“… not offering any more localised services than the BBC already does – for example, new services for individual towns or cities.”

I have given my feedback to the BBC consultation on the Trust’s proposals and you can give your views to the BBC on their proposals by clicking here.

Recent TV reception issues

I have had discussions with Digital UK and Arqiva Terrestrial Broadcast, who own and manage the UK’s TV transmitters about the recent TV reception problems, particularly BBC1 on analogue from the Tay Bridge relay transmitter, that serves much of the West End.

I have had helpful feedback from Arqiva’s marketing manager, who confirms that the recent BBC1 reception issues are resolved. He further indicates :

“I have spoken with Digital UK and they have sent me the link below which takes you to a document on the Ofcom website. In section 7 the document lays out the terms for notifying viewers:

http://www.ofcom.org.uk/consult/condocs/transition/transition.pdf.”

TV reception problems

Reports in the local press today and yesterday (go to http://tinyurl.com/tvreceptiondundee to read last night’s Evening Telegraph) about TV reception and in particular BBC1 analogue reception in those parts of the city served by the Tay Bridge transmitter (including most of the southern part of the West End) has resulted in a number of complaints from constituents.

Given the quote by the BBC in last night’s Tele :

“A spokeswoman for the BBC in Scotland said there was not a transmitter problem, but she was unable to shed any more light on the cause of the interference”

it was interesting to hear from a constituent who lives just south of Perth Road and who, having phoned the BBC was told there were engineering works on the transmitter taking place!

 
I have asked Digital UK if the transmitter owners (Arqiva) has further planned engineering works linked to the digital switchover. It is important that Arqiva properly advises of engineering works before these take place, in the run-up to the digital switchover next summer.

Local Employment Partnership Launch

At lunchtime today, I represented the City Council at the Local Employment Partnership Launch at Dens Park, and signed up to the partnership on behalf of the Council, along with a number of other local employers.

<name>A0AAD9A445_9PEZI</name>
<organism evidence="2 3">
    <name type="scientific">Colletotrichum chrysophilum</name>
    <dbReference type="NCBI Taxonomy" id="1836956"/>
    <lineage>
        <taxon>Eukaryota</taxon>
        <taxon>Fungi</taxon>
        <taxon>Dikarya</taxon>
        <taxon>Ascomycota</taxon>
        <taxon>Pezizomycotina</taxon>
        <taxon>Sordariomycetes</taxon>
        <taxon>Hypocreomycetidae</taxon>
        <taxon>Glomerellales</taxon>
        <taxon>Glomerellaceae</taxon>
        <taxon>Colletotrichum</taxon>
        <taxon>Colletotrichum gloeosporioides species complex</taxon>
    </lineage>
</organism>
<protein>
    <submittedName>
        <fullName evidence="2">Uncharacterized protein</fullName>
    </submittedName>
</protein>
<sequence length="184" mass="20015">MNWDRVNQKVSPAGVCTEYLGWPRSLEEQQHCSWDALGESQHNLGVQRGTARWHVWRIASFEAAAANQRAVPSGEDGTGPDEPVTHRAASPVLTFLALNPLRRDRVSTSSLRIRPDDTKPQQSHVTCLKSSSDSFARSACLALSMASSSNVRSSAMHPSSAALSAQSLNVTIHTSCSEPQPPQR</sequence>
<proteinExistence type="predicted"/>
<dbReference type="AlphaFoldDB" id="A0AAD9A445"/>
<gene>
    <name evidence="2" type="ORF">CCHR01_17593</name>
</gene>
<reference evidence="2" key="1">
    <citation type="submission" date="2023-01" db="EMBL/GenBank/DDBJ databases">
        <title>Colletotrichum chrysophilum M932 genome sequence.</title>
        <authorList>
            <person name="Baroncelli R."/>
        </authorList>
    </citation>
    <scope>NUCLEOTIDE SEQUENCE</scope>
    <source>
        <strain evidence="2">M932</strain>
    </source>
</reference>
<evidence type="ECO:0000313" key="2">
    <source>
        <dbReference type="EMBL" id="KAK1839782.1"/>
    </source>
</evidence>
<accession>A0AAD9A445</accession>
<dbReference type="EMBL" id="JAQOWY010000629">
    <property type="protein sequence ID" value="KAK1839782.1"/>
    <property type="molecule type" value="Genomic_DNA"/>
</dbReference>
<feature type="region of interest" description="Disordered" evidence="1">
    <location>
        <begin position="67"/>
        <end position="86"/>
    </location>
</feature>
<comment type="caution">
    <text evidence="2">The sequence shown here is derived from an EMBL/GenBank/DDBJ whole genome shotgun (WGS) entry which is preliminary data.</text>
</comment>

Local Employment Partnerships are an excellent, innovative way of helping more people on welfare benefits into work and the City Council is pleased to be involved with the Partnership, to help improve employment opportunities in the City.
After an afternoon on “day job” activity, I’ve just watched the highlights of Nicol Stephen’s excellent speech at the Scottish LibDem Conference – summed up by the BBC Scotland Political Editor, Brian Taylor, thus:

“Good showing by Nicol Stephen, I thought – the Scottish LibDems conference liked what they heard”

Click on the headline above to read more on Brian Taylor’s blog.

Latest update

Attended Logie Residents’ Association on Wednesday evening. The group is looking to organise a survey of residents in the Logie area early in the New Year to get their views on local issues and gauge support for continuing Association activity.



Arising out of the meeting, I have spoken with a representative of Virgin Media about residents’ concerns about graffiti on the cable TV boxes in the Logie area.


On Thursday, I met with the Managing Director of Travel Dundee to discuss public transport issues in the City and had a guided tour of their Dock Street operations (see above right) – very worthwhile and interesting. I also had two further visits on Wednesday and Thursday to meet Planning & Transportation staff in my capacity of Planning & Transport Convener. I find such visits extremely useful as it gives me a clear understanding of roles, issues and current projects across a very diverse department.